There is a direct connection between the unfavorable course of the proletarian struggle of the last 150 years, which is three times as long as Marxism had predicted for victory, and the series of victories of Great Britain in the wars against Napoleon, first, and then against Germany, later. The bourgeois power of England has been stable for three centuries, and while Marx expected that the American Civil War would weaken it, that conflict did not engender a force capable of challenging Europe for power, but rather one that would later come to the aid of English power. If the United States has gradually assumed a central position in world capitalism, this was not after a direct conflict with England, but thanks to the wars it fought on the side of England.
In 1914 Lenin clearly pointed out that the defeat of the Czarist armies would be the most favorable solution because it would hasten the outbreak of the class struggle in Russia, and fought with all his resources against those who considered that the victory of Germany over the Anglo-French forces was the most unfavorable scenario, while always directing equally harsh criticism at the German social-chauvinists.
The Russian Revolution was only the outbreak of the proletarian revolution in the country where the bourgeoisie was weakest and from which the struggle could spread to the other countries.
It is obvious that the proletarian revolution can only be victorious on an international scale. It can and it must, however, begin wherever the relation of forces is most favorable. The thesis according to which the revolution must begin in the country where capitalism is most highly developed and must then spread immediately to other countries is purely defeatist. In its refutation of the opportunist position, Marxism poses the historical problem in the most distinct manner.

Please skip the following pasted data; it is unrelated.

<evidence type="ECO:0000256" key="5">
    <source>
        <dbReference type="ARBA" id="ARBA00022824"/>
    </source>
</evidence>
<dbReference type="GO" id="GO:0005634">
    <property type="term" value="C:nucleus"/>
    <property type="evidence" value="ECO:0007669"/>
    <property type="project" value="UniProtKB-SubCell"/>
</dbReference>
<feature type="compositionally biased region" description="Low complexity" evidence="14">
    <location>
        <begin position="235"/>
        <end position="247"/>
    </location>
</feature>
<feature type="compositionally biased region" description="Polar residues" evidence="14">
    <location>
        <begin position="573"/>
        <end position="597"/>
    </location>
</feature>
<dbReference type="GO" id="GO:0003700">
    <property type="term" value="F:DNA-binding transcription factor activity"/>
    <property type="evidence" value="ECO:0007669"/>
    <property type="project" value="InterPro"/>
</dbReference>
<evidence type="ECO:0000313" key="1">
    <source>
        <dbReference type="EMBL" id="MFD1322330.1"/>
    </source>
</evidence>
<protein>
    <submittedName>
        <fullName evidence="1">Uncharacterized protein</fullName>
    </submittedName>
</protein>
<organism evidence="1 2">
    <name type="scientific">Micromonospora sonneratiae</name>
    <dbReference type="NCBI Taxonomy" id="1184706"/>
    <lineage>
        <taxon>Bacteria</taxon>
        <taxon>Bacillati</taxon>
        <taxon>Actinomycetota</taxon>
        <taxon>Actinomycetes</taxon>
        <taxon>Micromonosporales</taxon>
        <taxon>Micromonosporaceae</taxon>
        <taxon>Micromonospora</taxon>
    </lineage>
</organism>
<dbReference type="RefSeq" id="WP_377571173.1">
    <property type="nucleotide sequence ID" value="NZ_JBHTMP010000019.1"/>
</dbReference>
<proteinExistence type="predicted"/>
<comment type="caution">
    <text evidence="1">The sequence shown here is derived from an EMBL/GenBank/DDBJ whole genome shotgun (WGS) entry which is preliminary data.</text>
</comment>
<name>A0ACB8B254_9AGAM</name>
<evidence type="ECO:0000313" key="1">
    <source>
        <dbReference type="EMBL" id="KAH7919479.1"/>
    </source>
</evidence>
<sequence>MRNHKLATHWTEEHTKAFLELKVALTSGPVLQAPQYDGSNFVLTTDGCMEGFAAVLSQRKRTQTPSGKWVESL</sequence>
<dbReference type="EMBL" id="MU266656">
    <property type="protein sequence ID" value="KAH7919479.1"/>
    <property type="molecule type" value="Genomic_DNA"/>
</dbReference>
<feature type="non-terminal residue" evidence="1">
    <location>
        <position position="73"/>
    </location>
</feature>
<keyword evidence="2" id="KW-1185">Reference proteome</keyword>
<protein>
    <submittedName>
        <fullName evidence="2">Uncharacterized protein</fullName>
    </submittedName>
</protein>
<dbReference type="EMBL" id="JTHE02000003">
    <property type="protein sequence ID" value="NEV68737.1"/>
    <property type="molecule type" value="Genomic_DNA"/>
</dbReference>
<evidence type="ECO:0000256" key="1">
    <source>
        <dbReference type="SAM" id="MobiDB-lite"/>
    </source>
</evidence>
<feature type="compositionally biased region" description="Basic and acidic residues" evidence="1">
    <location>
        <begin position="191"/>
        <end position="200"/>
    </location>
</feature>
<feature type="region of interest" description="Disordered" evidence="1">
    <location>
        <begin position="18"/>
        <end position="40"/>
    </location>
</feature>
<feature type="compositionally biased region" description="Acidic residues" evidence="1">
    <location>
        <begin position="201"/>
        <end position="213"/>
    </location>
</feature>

In 1848, Marx did not think that the class revolution would begin in industrial England, despite the violent struggle associated with Chartism. He thought that the French proletariat would unleash the battle through its involvement in the republican revolution. Above all, he thought that the double revolution in Germany, where feudal institutions were still in power, would be a point of support, and he translated the strategy of the German proletariat into precise political directives: First in alliance with the liberals and the bourgeoisie, then immediately afterwards, against them.